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Gregory v. Byrd

United States District Court, N.D. Indiana, South Bend Division

July 15, 2019

MICHAEL K. GREGORY, Plaintiff,
v.
BYRD, et al., Defendants.

          OPINION AND ORDER

          JON E. DEGUILIO JUDGE

         Michael K. Gregory, a prisoner without a lawyer, filed a complaint alleging that he received inadequate medical treatment for his pain while incarcerated at the Wabash Valley Correctional Facility. “A document filed pro se is to be liberally construed, and a pro se complaint, however inartfully pleaded, must be held to less stringent standards than formal pleadings drafted by lawyers.” Erickson v. Pardus, 551 U.S. 89, 94 (2007) (quotation marks and citations omitted). However, pursuant to 28 U.S.C. § 1915A, the court must review the merits of a prisoner complaint and dismiss it if the action is frivolous or malicious, fails to state a claim upon which relief may be granted, or seeks monetary relief against a defendant who is immune from such relief. “In order to state a claim under § 1983 a plaintiff must allege: (1) that defendants deprived him of a federal constitutional right; and (2) that the defendants acted under color of state law.” Savory v. Lyons, 469 F.3d 667, 670 (7th Cir. 2006).

         Gregory is an inmate within the Indiana Department of Correction and is currently housed at the Wabash Valley Correctional Facility. Prior to being transferred to Wabash Valley Correctional Facility, Gregory was incarcerated at Indiana State Prison. Gregory alleges that, while at Indiana State Prison, correctional officers beat, kicked and punched him, hyperextended his arms, pulled his hair, and slammed his head into steel and concrete. This has resulted in pain in Gregory's shoulders, wrists, lower back, right hip, left knee, and neck. After his transfer to Wabash Valley Correctional Facility, Gregory asked for medical care and was granted an appointment with Dr. Byrd on July 14, 2017. Gregory told Dr. Byrd about his pain and Dr. Byrd, while smirking, responded by saying, “I may as well believe you were in a vietamese [sic] concentration camp, ” and “I can just look at you and tell that you aren't in any pain.” (ECF 1 at 2.) Dr. Byrd added that “Well, biomechanically, it's just not possible that you are in any pain.” Id. Gregory then referred to Dr. Byrd's “obvious quackery” and Dr. Byrd then directed that Gregory leave. Gregory has sued four defendants: Dr. Byrd, Michael Smith, K. Hobson, and Wexford Medical. He seeks compensatory and punitive damages.

         In medical cases, the Constitution is violated only when a defendant was deliberately indifferent to an inmate's serious medical needs. Gutierrez v. Peters, 111 F.3d 1364, 1369 (7th Cir. 1997). A medical need is “serious” if it is one that a physician has diagnosed as mandating treatment, or one that is so obvious that even a lay person would easily recognize the necessity for a doctor's attention. Greeno v. Daley, 414 F.3d 645, 653 (7th Cir. 2005). “[C]onduct is deliberately indifferent when the official has acted in an intentional or criminally reckless manner, i.e., the defendant must have known that the plaintiff was at serious risk of being harmed and decided not to do anything to prevent that harm from occurring even though he could have easily done so.” Board v. Farnham, 394 F.3d 469, 478 (7th Cir. 2005) (quotation marks, brackets, and citation omitted). Giving Gregory the inferences to which he is entitled at this stage of the case, he has stated a plausible claim of deliberate indifference against Dr. Byrd.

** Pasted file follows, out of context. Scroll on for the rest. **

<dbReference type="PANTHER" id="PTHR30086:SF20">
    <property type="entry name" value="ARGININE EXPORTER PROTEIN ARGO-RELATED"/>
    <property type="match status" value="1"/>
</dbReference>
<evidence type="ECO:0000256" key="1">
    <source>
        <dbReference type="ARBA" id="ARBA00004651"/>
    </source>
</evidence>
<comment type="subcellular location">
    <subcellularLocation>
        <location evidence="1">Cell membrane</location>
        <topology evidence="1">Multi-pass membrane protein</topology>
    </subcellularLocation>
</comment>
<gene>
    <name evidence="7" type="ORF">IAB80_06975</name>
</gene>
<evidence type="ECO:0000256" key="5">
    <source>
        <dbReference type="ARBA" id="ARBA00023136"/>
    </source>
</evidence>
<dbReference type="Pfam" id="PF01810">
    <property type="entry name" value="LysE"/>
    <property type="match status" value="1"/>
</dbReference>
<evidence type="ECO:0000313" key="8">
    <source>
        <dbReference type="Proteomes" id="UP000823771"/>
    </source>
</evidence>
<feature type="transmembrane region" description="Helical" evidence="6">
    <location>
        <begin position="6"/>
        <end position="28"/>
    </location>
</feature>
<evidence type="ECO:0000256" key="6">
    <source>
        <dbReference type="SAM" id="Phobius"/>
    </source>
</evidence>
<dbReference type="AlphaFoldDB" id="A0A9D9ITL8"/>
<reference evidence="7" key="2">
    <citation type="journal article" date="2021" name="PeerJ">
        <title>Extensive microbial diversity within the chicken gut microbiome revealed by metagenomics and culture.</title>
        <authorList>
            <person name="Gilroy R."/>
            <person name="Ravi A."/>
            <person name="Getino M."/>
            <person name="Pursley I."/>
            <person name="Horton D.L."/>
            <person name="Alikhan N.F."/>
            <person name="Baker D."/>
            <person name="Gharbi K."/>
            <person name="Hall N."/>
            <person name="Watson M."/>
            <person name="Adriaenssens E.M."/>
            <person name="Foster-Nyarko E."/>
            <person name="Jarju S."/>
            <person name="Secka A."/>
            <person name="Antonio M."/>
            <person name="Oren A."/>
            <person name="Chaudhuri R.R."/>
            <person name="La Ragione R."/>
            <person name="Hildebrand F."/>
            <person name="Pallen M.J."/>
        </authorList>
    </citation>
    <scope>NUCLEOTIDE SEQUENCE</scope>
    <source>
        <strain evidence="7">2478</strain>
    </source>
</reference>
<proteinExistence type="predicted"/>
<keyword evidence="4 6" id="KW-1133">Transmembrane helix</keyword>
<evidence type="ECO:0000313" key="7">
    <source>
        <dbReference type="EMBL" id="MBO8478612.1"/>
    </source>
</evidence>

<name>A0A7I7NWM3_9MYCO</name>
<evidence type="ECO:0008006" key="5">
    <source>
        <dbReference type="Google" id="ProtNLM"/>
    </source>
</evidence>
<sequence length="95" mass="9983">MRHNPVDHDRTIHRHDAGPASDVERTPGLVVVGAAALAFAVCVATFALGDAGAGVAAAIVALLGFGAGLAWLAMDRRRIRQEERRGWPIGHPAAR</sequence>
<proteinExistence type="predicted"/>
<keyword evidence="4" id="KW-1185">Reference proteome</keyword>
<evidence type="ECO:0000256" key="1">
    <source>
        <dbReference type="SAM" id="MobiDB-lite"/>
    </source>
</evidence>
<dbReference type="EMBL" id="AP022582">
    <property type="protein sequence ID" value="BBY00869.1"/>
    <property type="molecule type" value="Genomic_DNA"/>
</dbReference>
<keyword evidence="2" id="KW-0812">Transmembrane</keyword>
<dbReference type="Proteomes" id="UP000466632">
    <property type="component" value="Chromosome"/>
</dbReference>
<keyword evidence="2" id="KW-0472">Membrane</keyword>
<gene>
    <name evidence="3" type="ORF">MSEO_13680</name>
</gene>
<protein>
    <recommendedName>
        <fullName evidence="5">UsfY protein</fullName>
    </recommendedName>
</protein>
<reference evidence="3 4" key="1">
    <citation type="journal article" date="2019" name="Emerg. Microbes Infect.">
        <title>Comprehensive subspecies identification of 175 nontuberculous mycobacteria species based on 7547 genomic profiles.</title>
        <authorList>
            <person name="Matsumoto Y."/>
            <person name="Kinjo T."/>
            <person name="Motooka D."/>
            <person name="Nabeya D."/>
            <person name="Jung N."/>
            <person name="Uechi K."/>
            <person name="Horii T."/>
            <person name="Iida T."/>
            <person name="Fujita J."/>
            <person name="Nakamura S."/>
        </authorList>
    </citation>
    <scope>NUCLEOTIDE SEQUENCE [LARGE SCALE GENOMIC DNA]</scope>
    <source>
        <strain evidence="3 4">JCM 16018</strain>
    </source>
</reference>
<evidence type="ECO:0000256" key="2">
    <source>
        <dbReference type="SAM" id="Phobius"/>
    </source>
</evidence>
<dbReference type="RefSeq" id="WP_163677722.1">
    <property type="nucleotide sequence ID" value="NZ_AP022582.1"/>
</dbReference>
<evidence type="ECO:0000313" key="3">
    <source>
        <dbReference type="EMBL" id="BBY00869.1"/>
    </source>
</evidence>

Gregory also sued Wexford Medical. A private company performing a state function can be held liable to the same extent as a municipal entity under Monell v. Dep't of Soc. Servs. of City of New York, 436 U.S. 658 (1978). See Rice v. Corr. Med. Servs., 675 F.3d 650, 675 (7th Cir. 2012) (Monell framework applies to private company providing medical care at correctional facility). But, a corporation “cannot be held liable under § 1983 on a respondeat superior theory.” Calhoun v. Ramsey, 408 F.3d 375, 379 (7th Cir. 2005). Rather corporate liability exists only “when execution of a [corporation's] policy or custom . . . inflicts the injury.” Id. Gregory does not identify any policy or practice maintained by Wexford that resulted in his injuries. Therefore, he has not stated a claim against Wexford.

         Last, Gregory has sued Michael Smith and K. Hobson, but - other than listing them as defendants - his complaint makes no mention of these individuals. Nothing in the complaint suggests that Michael Smith or K. Hobson treated Gregory for his condition or were otherwise involved in the refusal to provide him with adequate medical care. Because Gregory does not indicate that Michael Smith or K. Hobson were personally involved in his care, they will be dismissed. See Whitford v. Boglino, 63 F.3d 527, 530-31 (7th Cir. 1995).

         For these reasons, the court:

(1) GRANTS Michael K. Gregory leave to proceed against Dr. Byrd in his individual capacities for compensatory and punitive damages on an Eighth Amendment claim for deliberate indifference to his serious medical needs based on the July 14, 2017, incident;
(2) DISMISSES all other claims;
(3) DISMISSES Michael Smith, K. Hobson, and Wexford Medical;
(4) DIRECTS the clerk and the United States Marshals Service to issue and serve process on Dr. Byrd at the Indiana Department of Correction with a copy of this order and the complaint as required by 28 U.S.C. § 1915(d); and
(5) ORDERS, pursuant to 42 U.S.C. ยง 1997e(g)(2), that Dr. Byrd respond, as provided for in the Federal Rules of Civil Procedure and N.D. Ind. L.R. 10-1(b), only to the claims for which the plaintiff has been ...

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